Because users typically do not know or are not aware of the schema used by the provider 140, a user of a client device 110 may provide a structured query using a form or other user interface element that enforces the schema of the structured data 155. Continuing the example described above, the user may use a browser to access a webpage associated with the provider 140. The webpage may include a form that has a drop down box, for example, for one or more attributes of the structured data 155. The user may select “shoes” from a drop down box of available categories, and may select “green” from a drop down box of available colors. The user may submit the form and a corresponding structured query may be generated based on the user selections.

However, because of the popularity of search engines, users have become accustomed to providing free form queries rather than using structured queries. A free form query often includes multiple terms. For example, a user looking to purchase a 42 inch Samsung television would simply enter the query “42 inch Samsung Television” rather than a structured query such as “{Category:Television, Brand:Samsung, Size:42 inch}”.

To facilitate searches on structured data 155 using terms of a free-form or keyword query, the provider 140 may further include a structured query generator 142. The structured query generator 142 may generate one or more possible structured queries from the terms of a received query. In some implementations, the structured query generator 142 may generate a structured query by mapping the terms of the query to attribute values of attributes of a table of the structured data 155. Other methods for generating a structured query may be used. An example system for generating structured queries from free-form or keyword query terms is found in U.S. patent application Ser. No. 12/694,294 titled “Annotating Queries Over Structured Data”, the contents of which are hereby incorporated in their entirety.

In some implementations, the provider 140 may receive a query from a client device 110 and provide it to the structured query generator 142 to generate a structured query from the terms of the query. The query may be received from the client device 110 through a user interface implemented using a webpage, for example.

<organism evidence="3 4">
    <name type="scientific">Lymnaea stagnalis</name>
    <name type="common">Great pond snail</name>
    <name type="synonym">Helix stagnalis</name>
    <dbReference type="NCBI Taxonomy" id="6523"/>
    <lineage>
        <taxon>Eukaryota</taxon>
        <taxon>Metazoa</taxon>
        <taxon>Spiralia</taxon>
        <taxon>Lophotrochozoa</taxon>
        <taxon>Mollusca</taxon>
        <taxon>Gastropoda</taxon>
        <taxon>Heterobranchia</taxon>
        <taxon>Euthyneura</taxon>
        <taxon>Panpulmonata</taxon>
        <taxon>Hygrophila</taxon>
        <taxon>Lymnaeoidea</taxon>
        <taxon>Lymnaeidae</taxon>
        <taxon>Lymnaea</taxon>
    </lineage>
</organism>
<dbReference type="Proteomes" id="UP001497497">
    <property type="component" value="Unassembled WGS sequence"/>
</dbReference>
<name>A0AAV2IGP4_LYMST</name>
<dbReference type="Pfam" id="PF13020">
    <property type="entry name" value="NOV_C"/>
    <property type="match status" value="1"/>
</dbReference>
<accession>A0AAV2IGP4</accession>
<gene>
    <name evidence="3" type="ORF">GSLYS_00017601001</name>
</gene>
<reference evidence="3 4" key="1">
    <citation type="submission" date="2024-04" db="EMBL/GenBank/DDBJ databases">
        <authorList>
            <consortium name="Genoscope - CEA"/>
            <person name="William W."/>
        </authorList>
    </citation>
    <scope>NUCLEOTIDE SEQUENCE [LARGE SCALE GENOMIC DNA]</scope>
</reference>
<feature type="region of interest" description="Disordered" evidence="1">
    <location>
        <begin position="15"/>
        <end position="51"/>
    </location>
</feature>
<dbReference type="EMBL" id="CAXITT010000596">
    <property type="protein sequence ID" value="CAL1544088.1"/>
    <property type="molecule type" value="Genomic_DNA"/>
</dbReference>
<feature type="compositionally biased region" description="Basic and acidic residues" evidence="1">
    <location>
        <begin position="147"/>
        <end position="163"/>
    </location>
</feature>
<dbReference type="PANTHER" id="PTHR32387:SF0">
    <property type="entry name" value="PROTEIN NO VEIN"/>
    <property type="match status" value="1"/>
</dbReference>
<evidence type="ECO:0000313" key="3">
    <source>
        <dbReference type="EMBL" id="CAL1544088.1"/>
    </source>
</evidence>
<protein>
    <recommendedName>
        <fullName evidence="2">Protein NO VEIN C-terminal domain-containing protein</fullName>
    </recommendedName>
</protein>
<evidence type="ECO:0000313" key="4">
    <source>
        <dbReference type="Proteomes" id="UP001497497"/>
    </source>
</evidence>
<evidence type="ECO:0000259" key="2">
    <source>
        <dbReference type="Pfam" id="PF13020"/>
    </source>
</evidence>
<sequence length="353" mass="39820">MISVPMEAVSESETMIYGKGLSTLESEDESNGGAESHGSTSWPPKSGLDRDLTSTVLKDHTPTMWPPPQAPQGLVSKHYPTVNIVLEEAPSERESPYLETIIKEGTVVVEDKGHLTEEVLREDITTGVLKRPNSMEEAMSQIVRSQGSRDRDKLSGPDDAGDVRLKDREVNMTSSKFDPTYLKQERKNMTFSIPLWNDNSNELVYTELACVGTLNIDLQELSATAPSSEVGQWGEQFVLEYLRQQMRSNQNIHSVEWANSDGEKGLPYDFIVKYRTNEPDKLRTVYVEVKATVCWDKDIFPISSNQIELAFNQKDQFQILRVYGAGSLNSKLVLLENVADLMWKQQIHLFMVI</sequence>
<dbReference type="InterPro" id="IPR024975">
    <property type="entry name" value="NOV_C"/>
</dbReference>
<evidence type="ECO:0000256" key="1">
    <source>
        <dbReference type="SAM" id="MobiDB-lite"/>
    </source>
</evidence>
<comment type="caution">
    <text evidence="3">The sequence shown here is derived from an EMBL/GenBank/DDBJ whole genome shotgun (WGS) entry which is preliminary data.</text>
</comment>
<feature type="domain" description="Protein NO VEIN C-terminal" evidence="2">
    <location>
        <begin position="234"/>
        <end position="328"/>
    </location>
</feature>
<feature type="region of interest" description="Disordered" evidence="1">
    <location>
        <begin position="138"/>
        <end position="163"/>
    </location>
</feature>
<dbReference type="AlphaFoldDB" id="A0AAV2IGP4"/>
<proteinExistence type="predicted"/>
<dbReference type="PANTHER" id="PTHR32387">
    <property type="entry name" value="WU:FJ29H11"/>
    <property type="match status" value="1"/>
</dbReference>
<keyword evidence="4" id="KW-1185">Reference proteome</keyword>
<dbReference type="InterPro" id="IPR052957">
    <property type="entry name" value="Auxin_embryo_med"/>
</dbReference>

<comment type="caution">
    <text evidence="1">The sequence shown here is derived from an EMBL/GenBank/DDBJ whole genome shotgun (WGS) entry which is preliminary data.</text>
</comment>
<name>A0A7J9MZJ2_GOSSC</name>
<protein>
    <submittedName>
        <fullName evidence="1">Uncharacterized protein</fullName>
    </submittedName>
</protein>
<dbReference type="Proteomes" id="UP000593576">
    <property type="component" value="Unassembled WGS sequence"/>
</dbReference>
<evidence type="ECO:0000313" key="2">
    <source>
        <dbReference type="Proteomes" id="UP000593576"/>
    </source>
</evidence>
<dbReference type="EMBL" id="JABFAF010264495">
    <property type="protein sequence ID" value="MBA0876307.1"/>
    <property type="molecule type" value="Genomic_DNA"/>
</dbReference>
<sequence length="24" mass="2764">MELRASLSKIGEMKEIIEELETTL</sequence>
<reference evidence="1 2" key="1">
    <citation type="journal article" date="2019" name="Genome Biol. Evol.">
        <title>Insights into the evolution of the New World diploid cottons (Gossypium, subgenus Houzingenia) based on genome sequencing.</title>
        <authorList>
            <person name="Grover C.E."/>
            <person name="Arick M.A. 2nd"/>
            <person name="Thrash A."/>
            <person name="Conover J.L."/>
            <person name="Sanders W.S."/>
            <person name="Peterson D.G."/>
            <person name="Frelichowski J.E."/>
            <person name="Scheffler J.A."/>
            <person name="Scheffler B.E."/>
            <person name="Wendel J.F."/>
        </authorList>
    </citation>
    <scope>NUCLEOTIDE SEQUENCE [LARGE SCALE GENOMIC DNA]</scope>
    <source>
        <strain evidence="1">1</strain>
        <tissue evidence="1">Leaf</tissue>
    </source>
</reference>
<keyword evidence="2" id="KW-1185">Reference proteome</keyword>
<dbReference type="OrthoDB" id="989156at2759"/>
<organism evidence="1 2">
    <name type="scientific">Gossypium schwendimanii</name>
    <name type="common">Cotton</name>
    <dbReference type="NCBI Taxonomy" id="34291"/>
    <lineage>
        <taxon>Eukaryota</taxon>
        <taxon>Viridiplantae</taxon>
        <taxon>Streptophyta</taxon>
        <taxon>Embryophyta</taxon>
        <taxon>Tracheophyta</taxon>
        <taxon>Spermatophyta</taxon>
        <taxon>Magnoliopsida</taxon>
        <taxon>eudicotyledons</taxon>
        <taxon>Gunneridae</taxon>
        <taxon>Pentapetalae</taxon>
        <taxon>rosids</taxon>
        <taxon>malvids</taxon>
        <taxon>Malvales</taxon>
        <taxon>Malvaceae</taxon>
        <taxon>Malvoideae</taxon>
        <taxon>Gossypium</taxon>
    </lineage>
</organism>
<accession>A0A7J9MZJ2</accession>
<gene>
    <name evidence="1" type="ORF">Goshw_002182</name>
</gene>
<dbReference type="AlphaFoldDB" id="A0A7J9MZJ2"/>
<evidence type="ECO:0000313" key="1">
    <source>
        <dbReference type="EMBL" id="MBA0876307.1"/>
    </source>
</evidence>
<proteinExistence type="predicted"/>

In some implementations, the provider 140 may further include a structured query relaxer 150. The structured query relaxer 150 may “relax” a structured query by substituting one or more of the attribute values of attributes of the structured query with alternative attribute values. Because a user may not be fully aware of the schema used by the structured data 155 and the particular attribute values of the attributes associated with the items in the structured data 155, a user may provide a structured query that may not match many items in the structured data 155. By relaxing one or more of the attribute values of the structured query, more items in the structured data 155 may be found that match the structured query and the user may have a more positive search experience.

For example, consider the example structured data in Table 1, corresponding to television models:

TABLE 1
BrandModelTypeSize
SamsungXYZLCD46
SamsungXYZLCD46
SonyBraviaLCD46
SonyBraviaPlasma42
SonyBraviaPlasma42
SonyBraviaPlasma42
SharpAAALCD55

As illustrated, Table 1 includes seven items with attribute values corresponding to the attributes “Brand”, “Model”, “Type”, and “Size”. A user may generate a structured query such as “{Brand:Samsung, Type:Plasma, Size:46}”. Based on the items in Table 1, the structured query provided by the user does not match any of the items in the structured data 155. Accordingly, the provider 140 may provide no indicators of matching items to the user.

However, rather than provide no indicators of items, the structured query relaxer 150 may relax the structured query by changing an attribute value of an attribute with an alternate attribute value. For example, the structured query relaxer 150 may replace the attribute value “Plasma” of the attribute “Type” with the attribute value “LCD” to generate the relaxed structured query “{Brand:Samsung, Type:Plasma, Size:46}”. Indicators of the items that match the relaxed structured query may then be provided to the user.